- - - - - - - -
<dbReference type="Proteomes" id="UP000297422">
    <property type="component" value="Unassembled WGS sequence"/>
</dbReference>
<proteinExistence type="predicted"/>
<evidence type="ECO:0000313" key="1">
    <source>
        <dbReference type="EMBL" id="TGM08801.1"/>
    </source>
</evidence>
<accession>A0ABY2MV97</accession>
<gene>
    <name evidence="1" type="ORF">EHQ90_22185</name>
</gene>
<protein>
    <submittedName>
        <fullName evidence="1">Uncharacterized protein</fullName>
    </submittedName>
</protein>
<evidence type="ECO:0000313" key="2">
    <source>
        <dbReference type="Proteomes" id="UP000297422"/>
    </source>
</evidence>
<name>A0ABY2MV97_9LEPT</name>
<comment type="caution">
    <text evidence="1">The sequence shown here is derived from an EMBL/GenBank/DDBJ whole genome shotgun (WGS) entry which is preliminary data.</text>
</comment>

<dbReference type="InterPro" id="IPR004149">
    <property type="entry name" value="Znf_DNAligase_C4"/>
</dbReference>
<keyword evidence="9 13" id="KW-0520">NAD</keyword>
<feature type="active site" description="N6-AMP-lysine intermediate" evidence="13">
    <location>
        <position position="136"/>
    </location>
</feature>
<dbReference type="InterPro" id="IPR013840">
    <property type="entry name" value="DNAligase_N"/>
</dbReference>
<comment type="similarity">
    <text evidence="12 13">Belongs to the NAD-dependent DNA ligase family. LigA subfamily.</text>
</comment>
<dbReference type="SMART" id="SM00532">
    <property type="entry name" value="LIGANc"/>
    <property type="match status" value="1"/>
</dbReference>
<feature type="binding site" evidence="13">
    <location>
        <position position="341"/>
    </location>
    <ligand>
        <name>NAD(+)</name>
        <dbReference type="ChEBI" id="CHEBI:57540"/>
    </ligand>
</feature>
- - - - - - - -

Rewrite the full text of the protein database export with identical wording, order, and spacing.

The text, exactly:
<dbReference type="Proteomes" id="UP000297422">
    <property type="component" value="Unassembled WGS sequence"/>
</dbReference>
<proteinExistence type="predicted"/>
<evidence type="ECO:0000313" key="1">
    <source>
        <dbReference type="EMBL" id="TGM08801.1"/>
    </source>
</evidence>
<accession>A0ABY2MV97</accession>
<gene>
    <name evidence="1" type="ORF">EHQ90_22185</name>
</gene>
<protein>
    <submittedName>
        <fullName evidence="1">Uncharacterized protein</fullName>
    </submittedName>
</protein>
<evidence type="ECO:0000313" key="2">
    <source>
        <dbReference type="Proteomes" id="UP000297422"/>
    </source>
</evidence>
<name>A0ABY2MV97_9LEPT</name>
<comment type="caution">
    <text evidence="1">The sequence shown here is derived from an EMBL/GenBank/DDBJ whole genome shotgun (WGS) entry which is preliminary data.</text>
</comment>

<dbReference type="InterPro" id="IPR004149">
    <property type="entry name" value="Znf_DNAligase_C4"/>
</dbReference>
<keyword evidence="9 13" id="KW-0520">NAD</keyword>
<feature type="active site" description="N6-AMP-lysine intermediate" evidence="13">
    <location>
        <position position="136"/>
    </location>
</feature>
<dbReference type="InterPro" id="IPR013840">
    <property type="entry name" value="DNAligase_N"/>
</dbReference>
<comment type="similarity">
    <text evidence="12 13">Belongs to the NAD-dependent DNA ligase family. LigA subfamily.</text>
</comment>
<dbReference type="SMART" id="SM00532">
    <property type="entry name" value="LIGANc"/>
    <property type="match status" value="1"/>
</dbReference>
<feature type="binding site" evidence="13">
    <location>
        <position position="341"/>
    </location>
    <ligand>
        <name>NAD(+)</name>
        <dbReference type="ChEBI" id="CHEBI:57540"/>
    </ligand>
</feature>